Lorimar Productions, Inc.
IndustryEntertainment
FoundedFebruary 1, 1969; 53 years ago (1969-02-01)[1]
FoundersIrwin Molasky
Merv Adelson
Lee Rich
DefunctJuly 14, 1993; 29 years ago (1993-07-14)
Fate
Successors
Headquarters10202 West Washington Boulevard, ,
ProductsTelevision and film production
ParentIndependent (1969–1986)
Lorimar-Telepictures (1986–1989)
Warner Communications (1989–1990)
Time Warner (1990–1993)

Lorimar Productions, Inc., later known as Lorimar Television and Lorimar Distribution, was an American production company that was later a subsidiary of Warner Bros., active from 1969[1][2][3] until 1993, when it was folded into Warner Bros. Television (which is currently known as Warner Bros. Television Studios). It was founded by Irwin Molasky, Merv Adelson, and Lee Rich. The company's name was a portmanteau of Adelson's then wife, Lori, and then MAR for Molasky, Adelson, and Rich.

The firm "expanded from television and movies into advertising" in the 1980s.[4]

History

Early years and merger with Telepictures (1969–1986)

In the late 1960s, after a bank loan of $185,000 that Merv Adelson planned to furnish Lee Rich with, Lorimar Productions was founded. Prior to Lorimar, Rich had an established reputation; first as an advertising executive at Benton & Bowles, then as a television producer, co-producing (with Walter Mirisch) successful series such as The Rat Patrol.

Lorimar initially produced made-for-television movies for the ABC Movie of the Week.[1] Rich bought the script to an adaptation of Earl Hamner Jr.'s novel The Homecoming and subsequently sold the rights to CBS. The Homecoming: A Christmas Story, airing during the 1971 holiday season, was a ratings success, and served as the pilot for Lorimar's first major hit, The Waltons, which premiered in 1972.[1] Throughout the 1970s, Lorimar produced a number of hit shows, including Eight Is Enough; of these, the most popular by far was Dallas.[5]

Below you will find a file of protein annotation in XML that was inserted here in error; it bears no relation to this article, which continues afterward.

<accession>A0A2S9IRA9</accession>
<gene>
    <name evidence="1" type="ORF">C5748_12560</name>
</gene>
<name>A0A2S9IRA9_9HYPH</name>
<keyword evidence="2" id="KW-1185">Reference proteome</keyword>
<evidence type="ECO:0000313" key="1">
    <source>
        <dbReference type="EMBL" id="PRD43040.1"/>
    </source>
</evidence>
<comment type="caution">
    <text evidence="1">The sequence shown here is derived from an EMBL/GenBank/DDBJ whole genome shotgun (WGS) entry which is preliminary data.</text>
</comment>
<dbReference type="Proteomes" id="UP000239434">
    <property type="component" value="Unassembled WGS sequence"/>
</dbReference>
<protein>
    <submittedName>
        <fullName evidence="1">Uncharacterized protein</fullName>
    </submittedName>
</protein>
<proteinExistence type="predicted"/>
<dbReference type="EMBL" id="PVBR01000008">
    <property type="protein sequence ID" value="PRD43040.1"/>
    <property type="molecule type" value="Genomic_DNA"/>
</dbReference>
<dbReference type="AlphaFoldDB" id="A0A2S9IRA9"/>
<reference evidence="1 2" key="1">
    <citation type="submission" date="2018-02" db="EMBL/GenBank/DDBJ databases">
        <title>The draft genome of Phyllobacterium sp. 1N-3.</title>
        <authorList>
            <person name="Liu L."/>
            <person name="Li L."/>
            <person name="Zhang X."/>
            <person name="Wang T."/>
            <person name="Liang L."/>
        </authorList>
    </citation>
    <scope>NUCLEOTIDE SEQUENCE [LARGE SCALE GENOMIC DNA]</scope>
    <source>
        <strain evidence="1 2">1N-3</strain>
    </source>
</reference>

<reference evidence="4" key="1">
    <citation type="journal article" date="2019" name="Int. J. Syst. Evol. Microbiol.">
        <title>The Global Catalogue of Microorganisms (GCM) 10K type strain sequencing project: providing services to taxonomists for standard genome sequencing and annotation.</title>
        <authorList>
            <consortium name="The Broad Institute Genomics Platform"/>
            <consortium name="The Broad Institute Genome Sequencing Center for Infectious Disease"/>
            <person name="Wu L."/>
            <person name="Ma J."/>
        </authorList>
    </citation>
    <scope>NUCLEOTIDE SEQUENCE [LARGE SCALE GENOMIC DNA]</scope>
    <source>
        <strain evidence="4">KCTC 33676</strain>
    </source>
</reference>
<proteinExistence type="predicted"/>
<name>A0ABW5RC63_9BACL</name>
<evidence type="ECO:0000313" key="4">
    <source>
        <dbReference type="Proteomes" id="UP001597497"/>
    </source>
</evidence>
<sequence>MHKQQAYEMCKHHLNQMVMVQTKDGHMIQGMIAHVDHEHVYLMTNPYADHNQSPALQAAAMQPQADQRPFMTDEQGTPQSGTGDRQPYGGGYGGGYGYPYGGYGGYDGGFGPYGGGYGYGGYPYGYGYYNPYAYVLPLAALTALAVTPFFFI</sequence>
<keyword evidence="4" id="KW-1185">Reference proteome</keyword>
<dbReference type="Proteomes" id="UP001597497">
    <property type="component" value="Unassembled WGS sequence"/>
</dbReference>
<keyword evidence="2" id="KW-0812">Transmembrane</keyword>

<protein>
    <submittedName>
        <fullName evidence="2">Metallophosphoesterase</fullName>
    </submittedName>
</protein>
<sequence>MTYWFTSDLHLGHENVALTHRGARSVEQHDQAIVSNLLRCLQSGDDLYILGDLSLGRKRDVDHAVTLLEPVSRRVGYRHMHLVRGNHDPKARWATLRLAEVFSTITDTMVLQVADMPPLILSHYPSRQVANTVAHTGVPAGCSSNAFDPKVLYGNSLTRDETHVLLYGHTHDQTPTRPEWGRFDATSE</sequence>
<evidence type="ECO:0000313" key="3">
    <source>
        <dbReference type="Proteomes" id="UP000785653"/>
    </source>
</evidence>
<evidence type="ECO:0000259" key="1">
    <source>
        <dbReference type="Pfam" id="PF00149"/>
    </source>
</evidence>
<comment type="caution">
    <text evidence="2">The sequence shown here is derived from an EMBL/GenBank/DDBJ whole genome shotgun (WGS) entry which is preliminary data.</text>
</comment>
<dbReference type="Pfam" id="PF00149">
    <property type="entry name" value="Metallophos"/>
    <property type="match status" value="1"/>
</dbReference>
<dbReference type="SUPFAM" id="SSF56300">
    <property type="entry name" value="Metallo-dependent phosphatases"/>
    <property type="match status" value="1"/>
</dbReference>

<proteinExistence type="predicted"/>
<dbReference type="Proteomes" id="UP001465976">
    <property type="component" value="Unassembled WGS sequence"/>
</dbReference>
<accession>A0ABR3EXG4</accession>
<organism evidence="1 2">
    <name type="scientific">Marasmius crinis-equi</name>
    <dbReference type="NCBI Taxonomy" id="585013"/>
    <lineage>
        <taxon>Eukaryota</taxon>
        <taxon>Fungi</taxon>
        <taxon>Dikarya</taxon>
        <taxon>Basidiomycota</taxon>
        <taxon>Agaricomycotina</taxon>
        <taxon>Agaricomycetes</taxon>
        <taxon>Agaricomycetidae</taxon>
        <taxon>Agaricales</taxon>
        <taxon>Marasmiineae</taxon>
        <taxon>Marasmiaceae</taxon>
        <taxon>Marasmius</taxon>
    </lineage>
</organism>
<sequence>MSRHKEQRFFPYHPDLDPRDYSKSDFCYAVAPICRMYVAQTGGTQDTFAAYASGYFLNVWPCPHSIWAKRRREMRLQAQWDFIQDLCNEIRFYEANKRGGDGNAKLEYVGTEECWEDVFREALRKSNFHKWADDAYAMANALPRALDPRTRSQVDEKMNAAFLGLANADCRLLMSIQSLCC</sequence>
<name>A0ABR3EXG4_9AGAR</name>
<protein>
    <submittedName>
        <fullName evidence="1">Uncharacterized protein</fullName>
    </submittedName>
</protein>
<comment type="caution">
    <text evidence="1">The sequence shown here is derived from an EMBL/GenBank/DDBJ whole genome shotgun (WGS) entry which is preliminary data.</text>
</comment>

In 1976, Lorimar had to enter the syndication business.[6] It also operated such subsidiaries such as Lorimar Television, Lorimar Pictures, Lorimar Syndication, and Lorimar Distribution International during the time. On March 3, 1978, Robert B. Morin became executive vice president of the Lorimar Syndication unit.[7] Later that year, CBS vice president Edward O. Denault was named vice president of that production unit. It was served for the next nine years, until 1987.[8] In 1980, Lorimar purchased the Allied Artists Pictures Corporation library.

In the 1984–1985 season, three of the top 10 shows in the United States were produced by Lorimar; Dallas, Knots Landing, and Falcon Crest. In the mid-1980s, Lorimar's output swung toward family-friendly sitcoms; among these were The Hogan Family (initially titled Valerie), Perfect Strangers, and Full House, which were produced by Miller-Boyett Productions. In 1985, it entered into a partnership with Producers Sales Organization, handling worldwide sales, and 20th Century Fox, which would handle North American distribution rights to many of its theatrical films.[9] On June 6, 1985, Lorimar decided to expand into first-run syndication, and wanted to pick up eight series, with the acquisition of syndicated rights to the CBS game show Press Your Luck.[10]

In October 1985, Lorimar, in an attempt to expand into first-run syndication,[1] announced it would merge with television syndication firm Telepictures, becoming Lorimar-Telepictures.[11][12][13] That same year Lorimar announced their intention to buy a 15% share in the then-financially troubled Warner Communications. On February 19, 1986, the Lorimar-Telepictures merger was completed and the company started trading on the New York Stock Exchange as "LT."[14] In 1986 they purchased the Metro-Goldwyn-Mayer studio lot in Culver City, as well as the Metrocolor laboratory from Ted Turner. L-T turned around and sold off the Metrocolor facility to Technicolor for $60 million.[15] Around that same year, Rich left the company and moved to MGM.[1] The New York Times followed the financial fortunes of Lorimar Telepictures.[16][17]

Purchase by Warner Communications and merger with Warner Bros. Television (1987–1993)